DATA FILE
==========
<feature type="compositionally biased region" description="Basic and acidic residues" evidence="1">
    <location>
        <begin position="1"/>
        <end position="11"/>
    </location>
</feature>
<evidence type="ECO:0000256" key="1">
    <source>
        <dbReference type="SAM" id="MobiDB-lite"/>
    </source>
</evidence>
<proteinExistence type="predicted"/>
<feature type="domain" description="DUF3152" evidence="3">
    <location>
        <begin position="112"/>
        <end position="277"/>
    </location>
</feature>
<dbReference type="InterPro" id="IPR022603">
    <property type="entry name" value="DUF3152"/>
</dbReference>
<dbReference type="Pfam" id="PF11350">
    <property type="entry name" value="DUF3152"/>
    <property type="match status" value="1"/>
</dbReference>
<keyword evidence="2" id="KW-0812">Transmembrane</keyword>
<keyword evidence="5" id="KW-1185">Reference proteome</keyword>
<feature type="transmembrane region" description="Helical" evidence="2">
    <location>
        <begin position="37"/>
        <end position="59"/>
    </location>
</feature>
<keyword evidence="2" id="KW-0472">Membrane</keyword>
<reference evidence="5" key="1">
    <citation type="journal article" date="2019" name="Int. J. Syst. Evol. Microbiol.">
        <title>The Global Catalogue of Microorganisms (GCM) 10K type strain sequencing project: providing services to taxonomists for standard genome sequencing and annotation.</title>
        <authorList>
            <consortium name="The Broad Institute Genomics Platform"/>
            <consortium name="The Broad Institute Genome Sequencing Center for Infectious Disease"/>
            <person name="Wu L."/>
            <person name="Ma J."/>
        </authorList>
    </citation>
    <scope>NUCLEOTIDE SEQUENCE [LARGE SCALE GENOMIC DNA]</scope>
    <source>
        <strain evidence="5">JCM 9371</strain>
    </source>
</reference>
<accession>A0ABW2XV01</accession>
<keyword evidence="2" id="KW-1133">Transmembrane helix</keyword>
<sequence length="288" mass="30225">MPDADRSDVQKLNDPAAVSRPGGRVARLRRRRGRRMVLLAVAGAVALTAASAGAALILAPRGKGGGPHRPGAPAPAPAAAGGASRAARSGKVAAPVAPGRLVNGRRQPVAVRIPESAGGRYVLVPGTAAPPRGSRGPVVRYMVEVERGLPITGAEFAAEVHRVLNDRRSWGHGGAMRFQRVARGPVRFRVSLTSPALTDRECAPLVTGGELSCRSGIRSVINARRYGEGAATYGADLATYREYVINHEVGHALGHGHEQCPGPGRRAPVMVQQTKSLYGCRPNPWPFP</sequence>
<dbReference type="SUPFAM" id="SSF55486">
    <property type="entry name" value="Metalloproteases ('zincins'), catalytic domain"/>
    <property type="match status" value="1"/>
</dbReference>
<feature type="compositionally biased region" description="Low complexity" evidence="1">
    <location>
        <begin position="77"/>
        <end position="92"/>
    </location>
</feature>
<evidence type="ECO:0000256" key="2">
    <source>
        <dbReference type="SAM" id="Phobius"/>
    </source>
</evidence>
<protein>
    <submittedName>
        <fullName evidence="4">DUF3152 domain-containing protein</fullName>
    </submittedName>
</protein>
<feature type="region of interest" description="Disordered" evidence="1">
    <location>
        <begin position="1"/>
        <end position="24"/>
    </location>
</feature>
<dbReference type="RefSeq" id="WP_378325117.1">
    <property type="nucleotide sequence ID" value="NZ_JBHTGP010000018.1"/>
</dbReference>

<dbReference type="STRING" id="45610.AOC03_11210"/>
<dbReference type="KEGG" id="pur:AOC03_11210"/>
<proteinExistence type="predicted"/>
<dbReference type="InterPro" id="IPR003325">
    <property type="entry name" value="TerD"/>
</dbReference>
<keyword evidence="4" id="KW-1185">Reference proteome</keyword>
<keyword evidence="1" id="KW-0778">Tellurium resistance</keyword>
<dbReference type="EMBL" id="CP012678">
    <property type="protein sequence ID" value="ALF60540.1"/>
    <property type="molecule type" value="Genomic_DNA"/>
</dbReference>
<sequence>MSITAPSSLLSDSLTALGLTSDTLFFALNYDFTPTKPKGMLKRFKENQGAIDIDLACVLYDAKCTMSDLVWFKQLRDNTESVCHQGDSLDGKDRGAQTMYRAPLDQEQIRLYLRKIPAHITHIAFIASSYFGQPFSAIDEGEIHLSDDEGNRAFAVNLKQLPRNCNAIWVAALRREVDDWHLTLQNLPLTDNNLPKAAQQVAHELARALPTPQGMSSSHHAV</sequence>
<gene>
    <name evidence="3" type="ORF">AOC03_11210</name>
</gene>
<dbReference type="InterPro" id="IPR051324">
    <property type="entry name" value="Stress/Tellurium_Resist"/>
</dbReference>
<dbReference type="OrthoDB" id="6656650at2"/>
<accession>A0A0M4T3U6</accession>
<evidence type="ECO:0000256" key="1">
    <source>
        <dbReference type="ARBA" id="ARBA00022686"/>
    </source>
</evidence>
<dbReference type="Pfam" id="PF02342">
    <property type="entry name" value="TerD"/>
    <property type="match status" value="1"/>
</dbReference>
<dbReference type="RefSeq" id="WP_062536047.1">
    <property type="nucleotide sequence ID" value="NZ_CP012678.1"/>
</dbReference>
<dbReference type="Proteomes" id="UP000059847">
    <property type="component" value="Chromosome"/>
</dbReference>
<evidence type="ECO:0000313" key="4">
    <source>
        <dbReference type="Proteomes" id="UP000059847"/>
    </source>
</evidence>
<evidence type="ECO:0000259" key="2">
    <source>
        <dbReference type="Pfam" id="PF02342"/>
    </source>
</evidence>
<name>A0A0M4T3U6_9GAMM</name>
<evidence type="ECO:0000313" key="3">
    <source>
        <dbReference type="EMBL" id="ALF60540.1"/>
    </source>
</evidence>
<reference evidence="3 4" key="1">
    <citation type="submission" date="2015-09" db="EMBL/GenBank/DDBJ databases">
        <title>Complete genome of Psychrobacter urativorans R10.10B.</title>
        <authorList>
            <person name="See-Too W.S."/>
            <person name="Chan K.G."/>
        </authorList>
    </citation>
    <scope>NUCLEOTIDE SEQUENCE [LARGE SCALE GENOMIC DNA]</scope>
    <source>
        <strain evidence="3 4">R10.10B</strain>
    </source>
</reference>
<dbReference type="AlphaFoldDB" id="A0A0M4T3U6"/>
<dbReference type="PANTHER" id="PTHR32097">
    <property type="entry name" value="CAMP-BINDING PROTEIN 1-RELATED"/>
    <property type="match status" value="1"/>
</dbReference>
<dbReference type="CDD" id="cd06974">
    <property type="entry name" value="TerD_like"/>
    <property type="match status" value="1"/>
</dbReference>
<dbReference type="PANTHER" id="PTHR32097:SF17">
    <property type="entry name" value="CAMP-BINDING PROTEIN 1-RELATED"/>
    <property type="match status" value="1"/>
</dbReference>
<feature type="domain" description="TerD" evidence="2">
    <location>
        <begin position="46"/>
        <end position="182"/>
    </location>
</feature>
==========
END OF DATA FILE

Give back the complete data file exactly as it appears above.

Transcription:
<feature type="compositionally biased region" description="Basic and acidic residues" evidence="1">
    <location>
        <begin position="1"/>
        <end position="11"/>
    </location>
</feature>
<evidence type="ECO:0000256" key="1">
    <source>
        <dbReference type="SAM" id="MobiDB-lite"/>
    </source>
</evidence>
<proteinExistence type="predicted"/>
<feature type="domain" description="DUF3152" evidence="3">
    <location>
        <begin position="112"/>
        <end position="277"/>
    </location>
</feature>
<dbReference type="InterPro" id="IPR022603">
    <property type="entry name" value="DUF3152"/>
</dbReference>
<dbReference type="Pfam" id="PF11350">
    <property type="entry name" value="DUF3152"/>
    <property type="match status" value="1"/>
</dbReference>
<keyword evidence="2" id="KW-0812">Transmembrane</keyword>
<keyword evidence="5" id="KW-1185">Reference proteome</keyword>
<feature type="transmembrane region" description="Helical" evidence="2">
    <location>
        <begin position="37"/>
        <end position="59"/>
    </location>
</feature>
<keyword evidence="2" id="KW-0472">Membrane</keyword>
<reference evidence="5" key="1">
    <citation type="journal article" date="2019" name="Int. J. Syst. Evol. Microbiol.">
        <title>The Global Catalogue of Microorganisms (GCM) 10K type strain sequencing project: providing services to taxonomists for standard genome sequencing and annotation.</title>
        <authorList>
            <consortium name="The Broad Institute Genomics Platform"/>
            <consortium name="The Broad Institute Genome Sequencing Center for Infectious Disease"/>
            <person name="Wu L."/>
            <person name="Ma J."/>
        </authorList>
    </citation>
    <scope>NUCLEOTIDE SEQUENCE [LARGE SCALE GENOMIC DNA]</scope>
    <source>
        <strain evidence="5">JCM 9371</strain>
    </source>
</reference>
<accession>A0ABW2XV01</accession>
<keyword evidence="2" id="KW-1133">Transmembrane helix</keyword>
<sequence length="288" mass="30225">MPDADRSDVQKLNDPAAVSRPGGRVARLRRRRGRRMVLLAVAGAVALTAASAGAALILAPRGKGGGPHRPGAPAPAPAAAGGASRAARSGKVAAPVAPGRLVNGRRQPVAVRIPESAGGRYVLVPGTAAPPRGSRGPVVRYMVEVERGLPITGAEFAAEVHRVLNDRRSWGHGGAMRFQRVARGPVRFRVSLTSPALTDRECAPLVTGGELSCRSGIRSVINARRYGEGAATYGADLATYREYVINHEVGHALGHGHEQCPGPGRRAPVMVQQTKSLYGCRPNPWPFP</sequence>
<dbReference type="SUPFAM" id="SSF55486">
    <property type="entry name" value="Metalloproteases ('zincins'), catalytic domain"/>
    <property type="match status" value="1"/>
</dbReference>
<feature type="compositionally biased region" description="Low complexity" evidence="1">
    <location>
        <begin position="77"/>
        <end position="92"/>
    </location>
</feature>
<evidence type="ECO:0000256" key="2">
    <source>
        <dbReference type="SAM" id="Phobius"/>
    </source>
</evidence>
<protein>
    <submittedName>
        <fullName evidence="4">DUF3152 domain-containing protein</fullName>
    </submittedName>
</protein>
<feature type="region of interest" description="Disordered" evidence="1">
    <location>
        <begin position="1"/>
        <end position="24"/>
    </location>
</feature>
<dbReference type="RefSeq" id="WP_378325117.1">
    <property type="nucleotide sequence ID" value="NZ_JBHTGP010000018.1"/>
</dbReference>

<dbReference type="STRING" id="45610.AOC03_11210"/>
<dbReference type="KEGG" id="pur:AOC03_11210"/>
<proteinExistence type="predicted"/>
<dbReference type="InterPro" id="IPR003325">
    <property type="entry name" value="TerD"/>
</dbReference>
<keyword evidence="4" id="KW-1185">Reference proteome</keyword>
<keyword evidence="1" id="KW-0778">Tellurium resistance</keyword>
<dbReference type="EMBL" id="CP012678">
    <property type="protein sequence ID" value="ALF60540.1"/>
    <property type="molecule type" value="Genomic_DNA"/>
</dbReference>
<sequence>MSITAPSSLLSDSLTALGLTSDTLFFALNYDFTPTKPKGMLKRFKENQGAIDIDLACVLYDAKCTMSDLVWFKQLRDNTESVCHQGDSLDGKDRGAQTMYRAPLDQEQIRLYLRKIPAHITHIAFIASSYFGQPFSAIDEGEIHLSDDEGNRAFAVNLKQLPRNCNAIWVAALRREVDDWHLTLQNLPLTDNNLPKAAQQVAHELARALPTPQGMSSSHHAV</sequence>
<gene>
    <name evidence="3" type="ORF">AOC03_11210</name>
</gene>
<dbReference type="InterPro" id="IPR051324">
    <property type="entry name" value="Stress/Tellurium_Resist"/>
</dbReference>
<dbReference type="OrthoDB" id="6656650at2"/>
<accession>A0A0M4T3U6</accession>
<evidence type="ECO:0000256" key="1">
    <source>
        <dbReference type="ARBA" id="ARBA00022686"/>
    </source>
</evidence>
<dbReference type="Pfam" id="PF02342">
    <property type="entry name" value="TerD"/>
    <property type="match status" value="1"/>
</dbReference>
<dbReference type="RefSeq" id="WP_062536047.1">
    <property type="nucleotide sequence ID" value="NZ_CP012678.1"/>
</dbReference>
<dbReference type="Proteomes" id="UP000059847">
    <property type="component" value="Chromosome"/>
</dbReference>
<evidence type="ECO:0000313" key="4">
    <source>
        <dbReference type="Proteomes" id="UP000059847"/>
    </source>
</evidence>
<evidence type="ECO:0000259" key="2">
    <source>
        <dbReference type="Pfam" id="PF02342"/>
    </source>
</evidence>
<name>A0A0M4T3U6_9GAMM</name>
<evidence type="ECO:0000313" key="3">
    <source>
        <dbReference type="EMBL" id="ALF60540.1"/>
    </source>
</evidence>
<reference evidence="3 4" key="1">
    <citation type="submission" date="2015-09" db="EMBL/GenBank/DDBJ databases">
        <title>Complete genome of Psychrobacter urativorans R10.10B.</title>
        <authorList>
            <person name="See-Too W.S."/>
            <person name="Chan K.G."/>
        </authorList>
    </citation>
    <scope>NUCLEOTIDE SEQUENCE [LARGE SCALE GENOMIC DNA]</scope>
    <source>
        <strain evidence="3 4">R10.10B</strain>
    </source>
</reference>
<dbReference type="AlphaFoldDB" id="A0A0M4T3U6"/>
<dbReference type="PANTHER" id="PTHR32097">
    <property type="entry name" value="CAMP-BINDING PROTEIN 1-RELATED"/>
    <property type="match status" value="1"/>
</dbReference>
<dbReference type="CDD" id="cd06974">
    <property type="entry name" value="TerD_like"/>
    <property type="match status" value="1"/>
</dbReference>
<dbReference type="PANTHER" id="PTHR32097:SF17">
    <property type="entry name" value="CAMP-BINDING PROTEIN 1-RELATED"/>
    <property type="match status" value="1"/>
</dbReference>
<feature type="domain" description="TerD" evidence="2">
    <location>
        <begin position="46"/>
        <end position="182"/>
    </location>
</feature>